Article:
So, the safest and most practical solution is disconnecting the existing lid switch and reinstalling a working replacement. Attach the switch to the same position as the old one to ensure it works correctly.

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Read: 3 Ways How To Reset Roper Washing Machine

Too Many Suds In Washer Drum

Oversudsing can also be a reason why your washer fails to spin.

Suds are the bubbles or foam normally produced during the wash cycle. They result from the detergent mixing with air and water, much like when you shower with a bar of soap.

Suds are normal, and they’re necessary to clean your clothes effectively. However, too much sudsing is problematic. That’s because the excessive bubbles expand and find their way into parts of the washing machine where they don’t belong, disrupting the machine’s systems and electronic components.

In the case of your Roper washing machine, an oversudsing condition will cause the machine to spin slowly and eventually stop spinning altogether.

Oversudsing happens when you use far too much detergent than is necessary for your laundry load.

The solution: Firstly, you must clear the excess suds from your washing machine. You can run the Rinse and Spin option on your machine without adding more detergent.

That option will allow the machine to slowly wash away the excess suds and clear them from the machine.

Once the machine is clear, it can continue spinning and working normally.

You can prevent this problem from happening again by reading the instructions on your detergent packaging. The amount of detergent you use must be proportional to the size of your laundry load so it won’t cause another oversudsing condition.

Read: Bosch Washing Machine Door Lock Problems – Troubleshooting Guide

Loose or Broken Drive Belt

Lastly, your washer stops spinning because its drive belt is loose or broken.

The drive belt connects the motor to the washer drum. As the motor turns, it will move the belt, which then causes the drum to spin.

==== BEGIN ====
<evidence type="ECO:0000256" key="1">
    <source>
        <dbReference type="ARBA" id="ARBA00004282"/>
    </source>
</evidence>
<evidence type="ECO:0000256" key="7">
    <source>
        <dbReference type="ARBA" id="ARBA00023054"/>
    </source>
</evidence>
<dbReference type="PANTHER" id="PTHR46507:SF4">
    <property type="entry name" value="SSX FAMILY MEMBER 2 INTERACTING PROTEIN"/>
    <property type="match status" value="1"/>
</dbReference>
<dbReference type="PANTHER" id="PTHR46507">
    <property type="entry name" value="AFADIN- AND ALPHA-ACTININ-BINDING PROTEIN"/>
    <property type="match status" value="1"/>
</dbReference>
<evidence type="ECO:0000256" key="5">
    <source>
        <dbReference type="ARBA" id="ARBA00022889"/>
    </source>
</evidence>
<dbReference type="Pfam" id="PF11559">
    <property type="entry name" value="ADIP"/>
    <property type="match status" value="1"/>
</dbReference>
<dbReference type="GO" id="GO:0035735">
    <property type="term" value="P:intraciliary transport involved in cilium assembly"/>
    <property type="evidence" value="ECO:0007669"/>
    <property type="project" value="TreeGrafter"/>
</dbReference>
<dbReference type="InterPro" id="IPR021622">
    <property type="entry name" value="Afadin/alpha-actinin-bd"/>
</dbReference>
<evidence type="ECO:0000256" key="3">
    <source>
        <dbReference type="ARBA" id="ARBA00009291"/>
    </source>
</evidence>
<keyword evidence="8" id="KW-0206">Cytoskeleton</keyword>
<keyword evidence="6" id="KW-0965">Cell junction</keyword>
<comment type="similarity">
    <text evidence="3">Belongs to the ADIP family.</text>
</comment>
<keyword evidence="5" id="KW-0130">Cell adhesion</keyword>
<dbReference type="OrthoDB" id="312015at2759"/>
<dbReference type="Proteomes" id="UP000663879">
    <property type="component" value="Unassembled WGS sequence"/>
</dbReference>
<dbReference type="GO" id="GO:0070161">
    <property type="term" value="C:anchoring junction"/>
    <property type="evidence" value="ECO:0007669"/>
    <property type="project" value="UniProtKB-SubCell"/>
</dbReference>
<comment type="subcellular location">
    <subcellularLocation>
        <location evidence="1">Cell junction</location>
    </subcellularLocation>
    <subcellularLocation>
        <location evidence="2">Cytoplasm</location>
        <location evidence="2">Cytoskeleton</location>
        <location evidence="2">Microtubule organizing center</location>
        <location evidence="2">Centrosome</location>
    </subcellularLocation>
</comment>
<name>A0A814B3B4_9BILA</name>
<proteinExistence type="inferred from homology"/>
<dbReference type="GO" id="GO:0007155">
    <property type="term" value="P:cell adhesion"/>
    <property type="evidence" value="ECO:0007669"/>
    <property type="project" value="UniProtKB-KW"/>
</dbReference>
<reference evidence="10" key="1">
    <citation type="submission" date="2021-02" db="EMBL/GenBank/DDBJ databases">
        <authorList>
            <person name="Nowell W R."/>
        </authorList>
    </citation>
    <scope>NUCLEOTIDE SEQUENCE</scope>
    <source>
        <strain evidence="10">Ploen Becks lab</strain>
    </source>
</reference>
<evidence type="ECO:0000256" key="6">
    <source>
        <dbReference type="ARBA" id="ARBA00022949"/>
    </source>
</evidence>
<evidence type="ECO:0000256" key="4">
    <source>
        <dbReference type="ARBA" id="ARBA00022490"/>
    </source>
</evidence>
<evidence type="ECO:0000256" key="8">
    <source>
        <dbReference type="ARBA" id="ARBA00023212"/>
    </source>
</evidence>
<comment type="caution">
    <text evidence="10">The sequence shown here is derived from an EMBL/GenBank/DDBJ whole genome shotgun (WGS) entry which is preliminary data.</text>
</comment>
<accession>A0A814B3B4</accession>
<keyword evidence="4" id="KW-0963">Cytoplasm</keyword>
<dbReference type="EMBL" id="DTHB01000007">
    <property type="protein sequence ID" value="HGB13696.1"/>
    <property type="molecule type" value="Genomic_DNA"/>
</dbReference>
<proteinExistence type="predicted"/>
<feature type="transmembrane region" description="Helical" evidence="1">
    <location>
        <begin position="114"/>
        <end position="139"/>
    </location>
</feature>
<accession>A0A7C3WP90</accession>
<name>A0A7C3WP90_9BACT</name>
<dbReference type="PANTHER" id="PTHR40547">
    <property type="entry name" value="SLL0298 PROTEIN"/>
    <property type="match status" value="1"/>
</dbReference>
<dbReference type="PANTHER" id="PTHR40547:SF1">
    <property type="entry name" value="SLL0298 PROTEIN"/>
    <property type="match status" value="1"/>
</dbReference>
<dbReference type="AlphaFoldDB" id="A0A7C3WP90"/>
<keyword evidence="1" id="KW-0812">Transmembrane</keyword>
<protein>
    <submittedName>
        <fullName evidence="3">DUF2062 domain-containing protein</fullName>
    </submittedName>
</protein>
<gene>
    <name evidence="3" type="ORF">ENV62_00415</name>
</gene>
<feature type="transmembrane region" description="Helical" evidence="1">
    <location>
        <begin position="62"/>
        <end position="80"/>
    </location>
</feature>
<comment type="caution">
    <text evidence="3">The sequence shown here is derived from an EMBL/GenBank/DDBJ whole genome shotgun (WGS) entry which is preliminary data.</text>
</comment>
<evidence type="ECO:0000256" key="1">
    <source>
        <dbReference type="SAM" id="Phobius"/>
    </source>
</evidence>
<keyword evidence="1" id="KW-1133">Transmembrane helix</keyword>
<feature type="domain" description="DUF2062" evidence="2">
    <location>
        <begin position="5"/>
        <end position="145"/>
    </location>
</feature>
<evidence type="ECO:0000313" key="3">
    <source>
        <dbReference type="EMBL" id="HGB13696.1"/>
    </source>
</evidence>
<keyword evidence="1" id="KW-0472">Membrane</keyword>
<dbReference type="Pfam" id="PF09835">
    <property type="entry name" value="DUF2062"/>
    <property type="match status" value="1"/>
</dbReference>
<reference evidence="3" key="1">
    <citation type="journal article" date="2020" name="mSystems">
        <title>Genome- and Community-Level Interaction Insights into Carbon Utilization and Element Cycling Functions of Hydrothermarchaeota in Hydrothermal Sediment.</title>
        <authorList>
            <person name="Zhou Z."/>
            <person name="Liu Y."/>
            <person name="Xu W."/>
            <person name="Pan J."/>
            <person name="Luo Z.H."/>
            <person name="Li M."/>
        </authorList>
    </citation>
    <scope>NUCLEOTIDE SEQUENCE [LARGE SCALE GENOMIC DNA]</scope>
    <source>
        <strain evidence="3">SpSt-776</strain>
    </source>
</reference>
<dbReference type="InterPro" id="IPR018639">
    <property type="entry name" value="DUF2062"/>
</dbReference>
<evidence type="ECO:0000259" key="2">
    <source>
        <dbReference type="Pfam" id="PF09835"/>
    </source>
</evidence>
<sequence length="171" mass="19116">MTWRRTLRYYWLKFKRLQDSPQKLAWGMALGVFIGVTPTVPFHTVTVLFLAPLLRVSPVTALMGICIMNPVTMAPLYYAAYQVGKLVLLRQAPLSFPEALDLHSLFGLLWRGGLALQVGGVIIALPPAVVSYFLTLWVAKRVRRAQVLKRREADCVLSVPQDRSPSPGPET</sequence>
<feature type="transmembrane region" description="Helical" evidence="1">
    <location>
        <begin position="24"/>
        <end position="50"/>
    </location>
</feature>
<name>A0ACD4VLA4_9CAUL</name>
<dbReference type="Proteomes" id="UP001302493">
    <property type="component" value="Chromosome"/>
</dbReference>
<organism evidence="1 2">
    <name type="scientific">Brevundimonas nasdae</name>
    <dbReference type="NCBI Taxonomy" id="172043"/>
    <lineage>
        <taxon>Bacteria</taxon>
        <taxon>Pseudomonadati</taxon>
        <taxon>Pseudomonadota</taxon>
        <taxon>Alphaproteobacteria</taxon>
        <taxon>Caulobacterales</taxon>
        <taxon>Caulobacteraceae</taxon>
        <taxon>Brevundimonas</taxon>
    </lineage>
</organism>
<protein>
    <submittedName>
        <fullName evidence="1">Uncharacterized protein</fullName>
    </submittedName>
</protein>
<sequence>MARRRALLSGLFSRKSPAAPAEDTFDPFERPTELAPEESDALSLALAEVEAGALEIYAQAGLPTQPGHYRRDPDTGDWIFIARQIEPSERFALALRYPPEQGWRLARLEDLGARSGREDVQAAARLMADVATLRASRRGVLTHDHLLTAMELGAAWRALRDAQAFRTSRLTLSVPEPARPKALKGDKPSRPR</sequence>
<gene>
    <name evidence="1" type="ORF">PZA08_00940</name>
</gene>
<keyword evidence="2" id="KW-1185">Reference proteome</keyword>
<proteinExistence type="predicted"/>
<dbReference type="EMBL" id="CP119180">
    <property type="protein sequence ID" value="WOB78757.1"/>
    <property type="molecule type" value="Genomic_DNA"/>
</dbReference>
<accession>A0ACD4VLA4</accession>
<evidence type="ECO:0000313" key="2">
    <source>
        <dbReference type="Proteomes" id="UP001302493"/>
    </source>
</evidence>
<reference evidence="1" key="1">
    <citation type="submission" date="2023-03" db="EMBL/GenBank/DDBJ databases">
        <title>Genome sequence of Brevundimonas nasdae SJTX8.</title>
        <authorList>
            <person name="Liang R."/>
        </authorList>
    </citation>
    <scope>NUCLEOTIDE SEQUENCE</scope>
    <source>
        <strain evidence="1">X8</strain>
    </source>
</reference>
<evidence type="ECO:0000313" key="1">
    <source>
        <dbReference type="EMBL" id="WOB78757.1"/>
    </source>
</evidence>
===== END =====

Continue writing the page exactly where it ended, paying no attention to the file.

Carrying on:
In other words, the drive belt transmits the motor’s power to the drum so it can spin and wash your clothes effectively.

The drive belt is made of rubber and other materials that gradually loosen with time. When that happens, the belt can’t maintain a tight grip at the motor or the drum. That will prevent the drum from spinning.

In more severe cases, the drive belt could break entirely. That will put an immediate stop to your washer’s ability to spin.

The solution: Whether your drive belt is loose or broken, you’ll have to replace it with a new one. That’s part of the belt’s regular wear and tear, especially if you’ve used it for several years.

Aside from the washer drum and motor, the drive belt also wraps around other components. That includes pulleys and a tensioner meant to keep the belt tense.

You’ll have to depress the tensioner to make removing the drive belt easier.

For a better understanding of your washer’s components, please refer to the user manual and any available technical sheet.

Remember: If your belt is broken, you must search for the broken bits and remove them from inside the washer. That will prevent them from causing any other problems later on.

Read: Why Is My Washing Machine Beeping During The Cycle?

Final Thoughts

Spinning is one of the core functions of a washer, as it agitates your laundry to remove stains and later drains water from your clothes. So, a washer that won’t spin isn’t of very much use at all.

The lack of spinning could be due to the lid not being fully closed. If the lid is closed, then the switch underneath it might be faulty, causing the machine to think it’s still open.

Besides that, oversudsing will also slow or stop spinning, as will a loose or broken drive belt.

Read: Why Washing Machine Leaves Lint On Clothes?